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Dynamic signatures and their use in comparing the reliability of new and used systems. (English) Zbl 1182.90036

Summary: The signature of a system with independent and identically distributed (i.i.d.) component lifetimes is a vector whose \(i\)th element is the probability that the \(i\)th component failure is fatal to the system. System signatures have been found to be quite useful tools in the study and comparison of engineered systems. In this article, the theory of system signatures is extended to versions of signatures applicable in dynamic reliability settings. It is shown that, when a working used system is inspected at time \(t\) and it is noted that precisely \(k\) failures have occurred, the vector \(\mathbf s \in[0,1]^{n-k}\) whose \(j\)th element is the probability that the \((k + j)\)th component failure is fatal to the system, for \(j = 1,2,2026;,n - k\), is a distribution-free measure of the design of the residual system. Next, known representation and preservation theorems for system signatures are generalized to dynamic versions. Two additional applications of dynamic signatures are studied in detail. The well-known “new better than used” (NBU) property of aging systems is extended to a uniform (UNBU) version, which compares systems when new and when used, conditional on the known number of failures. Sufficient conditions are given for a system to have the UNBU property. The application of dynamic signatures to the engineering practice of “burn in” is also treated. Specifically, we consider the comparison of new systems with working used systems burned-in to a given ordered component failure time. In a reliability economics framework, we illustrate how one might compare a new system to one successfully burned-in to the \(k\)th component failure, and we identify circumstances in which burn-in is inferior (or is superior) to the fielding of a new system.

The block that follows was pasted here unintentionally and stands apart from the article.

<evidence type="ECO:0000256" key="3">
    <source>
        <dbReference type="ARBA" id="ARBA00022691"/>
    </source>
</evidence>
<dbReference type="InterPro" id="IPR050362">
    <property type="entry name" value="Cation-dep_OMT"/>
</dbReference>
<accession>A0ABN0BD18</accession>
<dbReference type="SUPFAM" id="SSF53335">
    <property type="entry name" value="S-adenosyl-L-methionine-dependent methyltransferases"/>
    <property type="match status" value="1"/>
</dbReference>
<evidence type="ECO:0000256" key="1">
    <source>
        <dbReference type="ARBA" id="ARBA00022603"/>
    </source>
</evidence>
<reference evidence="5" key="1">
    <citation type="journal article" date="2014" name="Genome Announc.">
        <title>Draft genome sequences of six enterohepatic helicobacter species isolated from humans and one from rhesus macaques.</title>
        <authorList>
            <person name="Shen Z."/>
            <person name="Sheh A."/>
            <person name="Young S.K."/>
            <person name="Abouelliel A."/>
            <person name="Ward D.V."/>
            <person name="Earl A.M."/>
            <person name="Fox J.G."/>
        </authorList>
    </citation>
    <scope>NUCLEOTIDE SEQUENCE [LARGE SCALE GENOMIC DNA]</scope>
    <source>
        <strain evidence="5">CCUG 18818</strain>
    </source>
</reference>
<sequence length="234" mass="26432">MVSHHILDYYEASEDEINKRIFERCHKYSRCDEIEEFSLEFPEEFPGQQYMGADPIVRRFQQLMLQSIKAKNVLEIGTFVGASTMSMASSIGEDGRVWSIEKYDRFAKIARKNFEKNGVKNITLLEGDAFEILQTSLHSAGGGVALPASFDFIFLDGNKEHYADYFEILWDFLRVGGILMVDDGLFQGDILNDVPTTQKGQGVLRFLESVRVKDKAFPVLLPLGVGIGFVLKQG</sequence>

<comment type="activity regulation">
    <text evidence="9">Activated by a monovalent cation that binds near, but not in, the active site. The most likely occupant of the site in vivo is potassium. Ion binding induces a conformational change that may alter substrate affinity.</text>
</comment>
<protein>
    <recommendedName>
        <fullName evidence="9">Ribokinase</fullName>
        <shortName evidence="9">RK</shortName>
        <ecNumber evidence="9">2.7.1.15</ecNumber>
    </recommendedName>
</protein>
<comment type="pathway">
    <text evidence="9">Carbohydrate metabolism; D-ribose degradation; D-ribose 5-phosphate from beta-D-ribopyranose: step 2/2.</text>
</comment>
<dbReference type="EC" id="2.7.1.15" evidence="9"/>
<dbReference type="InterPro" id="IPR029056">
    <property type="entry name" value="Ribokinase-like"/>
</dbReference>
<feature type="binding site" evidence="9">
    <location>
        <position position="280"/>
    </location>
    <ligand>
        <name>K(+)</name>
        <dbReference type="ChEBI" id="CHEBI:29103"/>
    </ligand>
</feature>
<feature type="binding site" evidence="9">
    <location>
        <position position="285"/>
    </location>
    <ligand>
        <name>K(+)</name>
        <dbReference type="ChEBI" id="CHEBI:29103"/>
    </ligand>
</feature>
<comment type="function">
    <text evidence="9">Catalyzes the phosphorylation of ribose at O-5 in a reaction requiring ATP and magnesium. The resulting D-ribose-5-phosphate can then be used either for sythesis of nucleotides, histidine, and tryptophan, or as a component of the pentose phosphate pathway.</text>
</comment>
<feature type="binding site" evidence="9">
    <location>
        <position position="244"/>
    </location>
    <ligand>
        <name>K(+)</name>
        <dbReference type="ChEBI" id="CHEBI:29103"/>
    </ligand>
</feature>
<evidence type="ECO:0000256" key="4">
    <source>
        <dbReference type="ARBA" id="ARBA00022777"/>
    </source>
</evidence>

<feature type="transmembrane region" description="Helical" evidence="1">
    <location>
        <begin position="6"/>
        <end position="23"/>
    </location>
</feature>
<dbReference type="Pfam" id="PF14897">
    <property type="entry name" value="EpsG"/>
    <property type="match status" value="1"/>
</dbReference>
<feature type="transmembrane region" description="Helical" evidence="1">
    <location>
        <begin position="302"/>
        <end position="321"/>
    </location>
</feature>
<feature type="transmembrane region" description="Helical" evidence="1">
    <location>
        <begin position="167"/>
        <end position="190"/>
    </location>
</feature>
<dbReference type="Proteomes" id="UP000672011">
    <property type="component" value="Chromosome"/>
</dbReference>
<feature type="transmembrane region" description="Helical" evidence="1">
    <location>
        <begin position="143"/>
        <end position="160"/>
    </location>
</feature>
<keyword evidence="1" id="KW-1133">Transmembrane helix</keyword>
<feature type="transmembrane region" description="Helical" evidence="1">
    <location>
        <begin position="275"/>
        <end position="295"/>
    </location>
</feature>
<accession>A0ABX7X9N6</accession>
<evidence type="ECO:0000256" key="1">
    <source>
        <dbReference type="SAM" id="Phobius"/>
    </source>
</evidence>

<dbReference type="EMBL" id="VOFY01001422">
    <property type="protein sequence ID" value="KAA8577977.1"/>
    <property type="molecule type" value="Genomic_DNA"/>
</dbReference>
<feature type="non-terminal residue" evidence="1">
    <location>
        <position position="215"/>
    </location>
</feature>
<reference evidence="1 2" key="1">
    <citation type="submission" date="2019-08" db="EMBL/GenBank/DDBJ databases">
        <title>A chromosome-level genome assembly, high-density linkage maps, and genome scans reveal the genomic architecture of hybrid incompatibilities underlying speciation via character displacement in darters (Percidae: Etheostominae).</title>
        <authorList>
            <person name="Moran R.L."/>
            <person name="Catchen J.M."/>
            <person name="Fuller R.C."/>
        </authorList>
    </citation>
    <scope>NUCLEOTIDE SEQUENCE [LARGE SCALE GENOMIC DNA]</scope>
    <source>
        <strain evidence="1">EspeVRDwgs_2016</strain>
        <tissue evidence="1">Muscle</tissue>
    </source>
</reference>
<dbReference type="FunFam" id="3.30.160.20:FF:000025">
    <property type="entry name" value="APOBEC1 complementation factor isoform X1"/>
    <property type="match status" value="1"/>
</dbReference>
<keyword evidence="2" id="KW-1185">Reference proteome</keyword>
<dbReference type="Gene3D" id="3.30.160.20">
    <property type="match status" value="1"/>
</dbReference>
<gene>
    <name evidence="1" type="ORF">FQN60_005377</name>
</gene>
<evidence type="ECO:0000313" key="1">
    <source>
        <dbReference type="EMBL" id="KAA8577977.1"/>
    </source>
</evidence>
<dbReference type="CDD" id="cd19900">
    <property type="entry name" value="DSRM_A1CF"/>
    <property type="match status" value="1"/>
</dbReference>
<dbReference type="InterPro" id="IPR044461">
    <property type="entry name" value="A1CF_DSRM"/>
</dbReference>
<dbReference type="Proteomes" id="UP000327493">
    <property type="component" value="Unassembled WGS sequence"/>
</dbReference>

MSC:

90B25 Reliability, availability, maintenance, inspection in operations research
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